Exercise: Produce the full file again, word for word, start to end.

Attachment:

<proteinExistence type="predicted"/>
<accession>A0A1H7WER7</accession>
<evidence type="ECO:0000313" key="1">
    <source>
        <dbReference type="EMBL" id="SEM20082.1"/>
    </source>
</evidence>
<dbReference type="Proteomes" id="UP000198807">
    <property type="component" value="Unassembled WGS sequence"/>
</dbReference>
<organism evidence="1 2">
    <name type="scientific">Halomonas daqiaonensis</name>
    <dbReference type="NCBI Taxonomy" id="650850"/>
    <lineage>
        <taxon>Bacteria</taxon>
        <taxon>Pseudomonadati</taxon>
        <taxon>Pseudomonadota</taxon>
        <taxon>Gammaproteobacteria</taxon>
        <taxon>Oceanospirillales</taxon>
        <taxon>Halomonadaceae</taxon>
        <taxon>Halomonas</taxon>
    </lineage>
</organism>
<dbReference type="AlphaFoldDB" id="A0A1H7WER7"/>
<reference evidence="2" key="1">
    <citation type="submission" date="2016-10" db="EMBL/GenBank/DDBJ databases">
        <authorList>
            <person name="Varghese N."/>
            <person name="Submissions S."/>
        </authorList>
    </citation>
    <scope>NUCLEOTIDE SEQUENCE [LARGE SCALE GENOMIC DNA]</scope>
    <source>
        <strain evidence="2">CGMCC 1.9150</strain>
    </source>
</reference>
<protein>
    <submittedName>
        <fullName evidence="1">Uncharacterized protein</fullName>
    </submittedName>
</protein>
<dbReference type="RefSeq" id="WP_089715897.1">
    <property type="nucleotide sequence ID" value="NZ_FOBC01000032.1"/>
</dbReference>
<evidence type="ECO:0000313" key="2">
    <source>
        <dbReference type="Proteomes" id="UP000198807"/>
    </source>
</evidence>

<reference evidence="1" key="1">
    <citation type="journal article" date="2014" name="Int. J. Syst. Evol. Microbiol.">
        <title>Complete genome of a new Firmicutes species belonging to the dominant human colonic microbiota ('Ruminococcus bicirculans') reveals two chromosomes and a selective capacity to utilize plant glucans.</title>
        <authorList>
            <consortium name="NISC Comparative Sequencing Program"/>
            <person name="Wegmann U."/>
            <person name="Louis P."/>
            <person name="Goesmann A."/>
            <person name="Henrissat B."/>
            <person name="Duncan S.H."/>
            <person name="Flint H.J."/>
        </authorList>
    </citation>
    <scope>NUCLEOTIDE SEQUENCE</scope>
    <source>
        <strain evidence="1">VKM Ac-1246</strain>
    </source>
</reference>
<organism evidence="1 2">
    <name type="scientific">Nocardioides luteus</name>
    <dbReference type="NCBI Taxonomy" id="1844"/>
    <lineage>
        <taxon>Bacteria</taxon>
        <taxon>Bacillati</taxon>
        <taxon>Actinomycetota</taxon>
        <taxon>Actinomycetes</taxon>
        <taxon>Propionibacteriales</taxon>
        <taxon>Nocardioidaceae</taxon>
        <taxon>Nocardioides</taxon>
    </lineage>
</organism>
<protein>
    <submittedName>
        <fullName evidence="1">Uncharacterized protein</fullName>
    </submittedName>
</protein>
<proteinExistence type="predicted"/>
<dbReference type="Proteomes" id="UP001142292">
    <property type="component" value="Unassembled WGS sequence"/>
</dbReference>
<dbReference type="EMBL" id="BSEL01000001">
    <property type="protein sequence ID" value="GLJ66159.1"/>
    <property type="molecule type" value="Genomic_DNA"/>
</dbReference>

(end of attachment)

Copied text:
<proteinExistence type="predicted"/>
<accession>A0A1H7WER7</accession>
<evidence type="ECO:0000313" key="1">
    <source>
        <dbReference type="EMBL" id="SEM20082.1"/>
    </source>
</evidence>
<dbReference type="Proteomes" id="UP000198807">
    <property type="component" value="Unassembled WGS sequence"/>
</dbReference>
<organism evidence="1 2">
    <name type="scientific">Halomonas daqiaonensis</name>
    <dbReference type="NCBI Taxonomy" id="650850"/>
    <lineage>
        <taxon>Bacteria</taxon>
        <taxon>Pseudomonadati</taxon>
        <taxon>Pseudomonadota</taxon>
        <taxon>Gammaproteobacteria</taxon>
        <taxon>Oceanospirillales</taxon>
        <taxon>Halomonadaceae</taxon>
        <taxon>Halomonas</taxon>
    </lineage>
</organism>
<dbReference type="AlphaFoldDB" id="A0A1H7WER7"/>
<reference evidence="2" key="1">
    <citation type="submission" date="2016-10" db="EMBL/GenBank/DDBJ databases">
        <authorList>
            <person name="Varghese N."/>
            <person name="Submissions S."/>
        </authorList>
    </citation>
    <scope>NUCLEOTIDE SEQUENCE [LARGE SCALE GENOMIC DNA]</scope>
    <source>
        <strain evidence="2">CGMCC 1.9150</strain>
    </source>
</reference>
<protein>
    <submittedName>
        <fullName evidence="1">Uncharacterized protein</fullName>
    </submittedName>
</protein>
<dbReference type="RefSeq" id="WP_089715897.1">
    <property type="nucleotide sequence ID" value="NZ_FOBC01000032.1"/>
</dbReference>
<evidence type="ECO:0000313" key="2">
    <source>
        <dbReference type="Proteomes" id="UP000198807"/>
    </source>
</evidence>

<reference evidence="1" key="1">
    <citation type="journal article" date="2014" name="Int. J. Syst. Evol. Microbiol.">
        <title>Complete genome of a new Firmicutes species belonging to the dominant human colonic microbiota ('Ruminococcus bicirculans') reveals two chromosomes and a selective capacity to utilize plant glucans.</title>
        <authorList>
            <consortium name="NISC Comparative Sequencing Program"/>
            <person name="Wegmann U."/>
            <person name="Louis P."/>
            <person name="Goesmann A."/>
            <person name="Henrissat B."/>
            <person name="Duncan S.H."/>
            <person name="Flint H.J."/>
        </authorList>
    </citation>
    <scope>NUCLEOTIDE SEQUENCE</scope>
    <source>
        <strain evidence="1">VKM Ac-1246</strain>
    </source>
</reference>
<organism evidence="1 2">
    <name type="scientific">Nocardioides luteus</name>
    <dbReference type="NCBI Taxonomy" id="1844"/>
    <lineage>
        <taxon>Bacteria</taxon>
        <taxon>Bacillati</taxon>
        <taxon>Actinomycetota</taxon>
        <taxon>Actinomycetes</taxon>
        <taxon>Propionibacteriales</taxon>
        <taxon>Nocardioidaceae</taxon>
        <taxon>Nocardioides</taxon>
    </lineage>
</organism>
<protein>
    <submittedName>
        <fullName evidence="1">Uncharacterized protein</fullName>
    </submittedName>
</protein>
<proteinExistence type="predicted"/>
<dbReference type="Proteomes" id="UP001142292">
    <property type="component" value="Unassembled WGS sequence"/>
</dbReference>
<dbReference type="EMBL" id="BSEL01000001">
    <property type="protein sequence ID" value="GLJ66159.1"/>
    <property type="molecule type" value="Genomic_DNA"/>
</dbReference>